Students often ask: should I submit my test scores? Unless they got a perfect score, the answer is almost always, “It depends.” Yes, it’s an annoying response during the confounding application process. With such a large investment of time, money, and energy on the line, parents and students naturally crave answers and clarity. 

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But each day, a dizzying amount of new information emanates from college admissions departments coast to coast. Inundated with a dramatic uptick in the volume of submissions since test-score optional policies became the default around the pandemic, colleges are constantly tinkering with their admissions processes and policies

In the current college application season, just 4% of Common App member schools required test scores, down from 55% in 2019-20. But in recent months, several high-profile institutions, including Yale, Dartmouth, and MIT, have re-instated test score requirements. Other colleges have changed how they value test scores compared with other components of student applications. 

To increase their odds of acceptance, students should consider whether to submit scores on each application on an up-to-the-minutecase-by-case basis. Applicants should closely review stated test score policies for each school they apply to. If a college’s test policy on its website indicates a slight preference for testing, they should consider submitting scores. If a student’s test scores are at or above a college’s 50% benchmark for test scores, it is likely a good strategy to submit. 

Lastly, students with relatively higher test scores than most others in their immediate environment should consider submitting, even if it is below a college’s 50% benchmark. Admissions departments are very savvy and know that not all test scores are created equally; students from under-resourced communities who earn good scores often do so without the benefits of test prep, college coaches, and strong college prep classes in their high schools, so their scores will be valued on a curve.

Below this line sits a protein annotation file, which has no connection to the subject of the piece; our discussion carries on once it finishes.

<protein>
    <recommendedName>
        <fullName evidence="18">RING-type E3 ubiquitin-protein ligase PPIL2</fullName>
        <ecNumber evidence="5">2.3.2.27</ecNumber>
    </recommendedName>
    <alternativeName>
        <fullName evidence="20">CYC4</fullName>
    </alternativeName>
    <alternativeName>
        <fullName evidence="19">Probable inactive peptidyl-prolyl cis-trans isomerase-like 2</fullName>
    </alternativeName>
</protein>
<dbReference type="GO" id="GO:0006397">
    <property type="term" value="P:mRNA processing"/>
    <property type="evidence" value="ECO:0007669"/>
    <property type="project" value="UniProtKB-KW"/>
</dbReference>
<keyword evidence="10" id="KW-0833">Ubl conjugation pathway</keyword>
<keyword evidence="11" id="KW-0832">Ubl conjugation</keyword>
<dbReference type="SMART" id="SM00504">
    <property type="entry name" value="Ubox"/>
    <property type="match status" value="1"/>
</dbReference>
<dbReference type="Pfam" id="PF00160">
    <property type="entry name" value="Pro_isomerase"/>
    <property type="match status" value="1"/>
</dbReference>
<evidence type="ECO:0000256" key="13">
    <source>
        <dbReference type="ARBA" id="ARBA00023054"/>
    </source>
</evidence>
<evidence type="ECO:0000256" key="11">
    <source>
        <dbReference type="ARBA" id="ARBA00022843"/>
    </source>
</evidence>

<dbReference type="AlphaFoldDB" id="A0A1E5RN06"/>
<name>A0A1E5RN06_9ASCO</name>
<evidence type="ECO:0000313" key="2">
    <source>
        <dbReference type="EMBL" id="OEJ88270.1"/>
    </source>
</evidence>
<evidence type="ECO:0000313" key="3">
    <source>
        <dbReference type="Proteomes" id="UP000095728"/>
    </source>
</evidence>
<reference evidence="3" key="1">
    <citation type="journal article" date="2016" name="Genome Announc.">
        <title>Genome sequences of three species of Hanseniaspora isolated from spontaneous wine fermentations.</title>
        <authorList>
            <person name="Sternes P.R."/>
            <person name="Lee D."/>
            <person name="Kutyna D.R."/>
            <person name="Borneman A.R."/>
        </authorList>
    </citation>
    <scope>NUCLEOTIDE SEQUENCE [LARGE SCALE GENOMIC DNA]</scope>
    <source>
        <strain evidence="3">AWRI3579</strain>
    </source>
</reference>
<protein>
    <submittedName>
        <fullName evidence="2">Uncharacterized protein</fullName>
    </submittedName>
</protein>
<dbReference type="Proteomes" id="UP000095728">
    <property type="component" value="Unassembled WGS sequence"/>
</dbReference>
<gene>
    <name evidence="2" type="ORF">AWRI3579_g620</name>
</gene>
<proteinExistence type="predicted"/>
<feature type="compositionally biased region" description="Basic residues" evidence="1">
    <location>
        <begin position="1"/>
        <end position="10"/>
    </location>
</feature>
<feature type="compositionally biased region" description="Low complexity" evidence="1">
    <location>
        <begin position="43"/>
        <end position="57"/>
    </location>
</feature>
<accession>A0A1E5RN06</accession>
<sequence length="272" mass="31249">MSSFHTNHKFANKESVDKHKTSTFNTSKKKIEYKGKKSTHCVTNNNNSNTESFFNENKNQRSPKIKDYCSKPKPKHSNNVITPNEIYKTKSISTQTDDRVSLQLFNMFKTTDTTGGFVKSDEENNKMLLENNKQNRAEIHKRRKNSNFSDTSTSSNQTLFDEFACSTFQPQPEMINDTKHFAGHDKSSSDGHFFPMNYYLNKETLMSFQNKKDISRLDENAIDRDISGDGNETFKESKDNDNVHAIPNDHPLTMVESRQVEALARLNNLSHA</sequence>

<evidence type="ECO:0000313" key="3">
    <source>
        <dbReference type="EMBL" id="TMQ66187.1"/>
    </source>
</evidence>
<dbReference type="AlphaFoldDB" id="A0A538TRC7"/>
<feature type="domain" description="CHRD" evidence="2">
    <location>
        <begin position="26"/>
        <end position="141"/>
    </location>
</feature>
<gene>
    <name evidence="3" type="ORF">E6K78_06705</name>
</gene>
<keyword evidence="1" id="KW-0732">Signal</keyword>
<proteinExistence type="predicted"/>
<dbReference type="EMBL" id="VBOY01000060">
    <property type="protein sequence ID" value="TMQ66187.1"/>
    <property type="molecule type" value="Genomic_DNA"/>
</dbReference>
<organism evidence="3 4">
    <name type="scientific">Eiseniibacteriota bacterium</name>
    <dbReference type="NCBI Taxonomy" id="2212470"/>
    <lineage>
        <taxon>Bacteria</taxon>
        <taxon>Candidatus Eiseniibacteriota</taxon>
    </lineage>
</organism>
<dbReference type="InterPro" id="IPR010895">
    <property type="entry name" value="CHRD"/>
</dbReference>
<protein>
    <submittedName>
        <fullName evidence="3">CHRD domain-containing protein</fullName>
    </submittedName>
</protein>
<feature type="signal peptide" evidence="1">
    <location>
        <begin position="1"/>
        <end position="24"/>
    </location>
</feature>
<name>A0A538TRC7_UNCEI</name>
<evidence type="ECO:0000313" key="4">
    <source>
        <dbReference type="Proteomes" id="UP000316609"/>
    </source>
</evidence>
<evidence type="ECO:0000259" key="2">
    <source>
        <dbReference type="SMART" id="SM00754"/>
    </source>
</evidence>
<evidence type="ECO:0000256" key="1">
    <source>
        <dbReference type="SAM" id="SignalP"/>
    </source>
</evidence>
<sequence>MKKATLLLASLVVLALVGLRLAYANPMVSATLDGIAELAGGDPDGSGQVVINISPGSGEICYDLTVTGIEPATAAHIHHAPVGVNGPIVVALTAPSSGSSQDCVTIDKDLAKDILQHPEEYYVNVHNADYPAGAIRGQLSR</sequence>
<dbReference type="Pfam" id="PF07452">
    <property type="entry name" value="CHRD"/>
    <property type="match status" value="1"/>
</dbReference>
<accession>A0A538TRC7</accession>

While only half of my college coaching students  elected to submit their test scores in the most recent cycle, I anticipate more will submit scores in the seasons to come. I also advise ALL students to at least take the tests and see what they get. Why? Because taking the tests can’t hurt you, and even at test-optional institutions, having strong scores can put competitive candidates over the top and increase their odds of acceptance.

If students are shy of the average required score, even a couple of digital practice tests and SAT/ACT tutoring sessions can sometimes help them level up to reach the target threshold. Furthermore, good test scores can qualify students for merit aid that they would not otherwise receive. Lastly, some colleges require test scores from all transfer students. Better to have the short-term irritation of taking the test now and the long-term benefit of having it done and out of the way. 

Choice can be overwhelming, but it becomes less daunting when approached with a clear strategy. These days, testing is a low-risk endeavor; it’s largely optional, and in such cases it can only enhance an applicant’s profile. Plus, test prep is a great training ground for student agency and the growth mindset. If they choose, students can study, practice, and retake the tests. They can also decide not to submit their scores later if they are displeased with their results. Knowing they can always apply without test scores later may also help students manage test anxiety. 

Regardless of their path, students must navigate the nuanced landscape of test submissions with a thoughtful and realistic mindset. In a realm where choices abound, informed decisions become the key to unlocking future opportunities.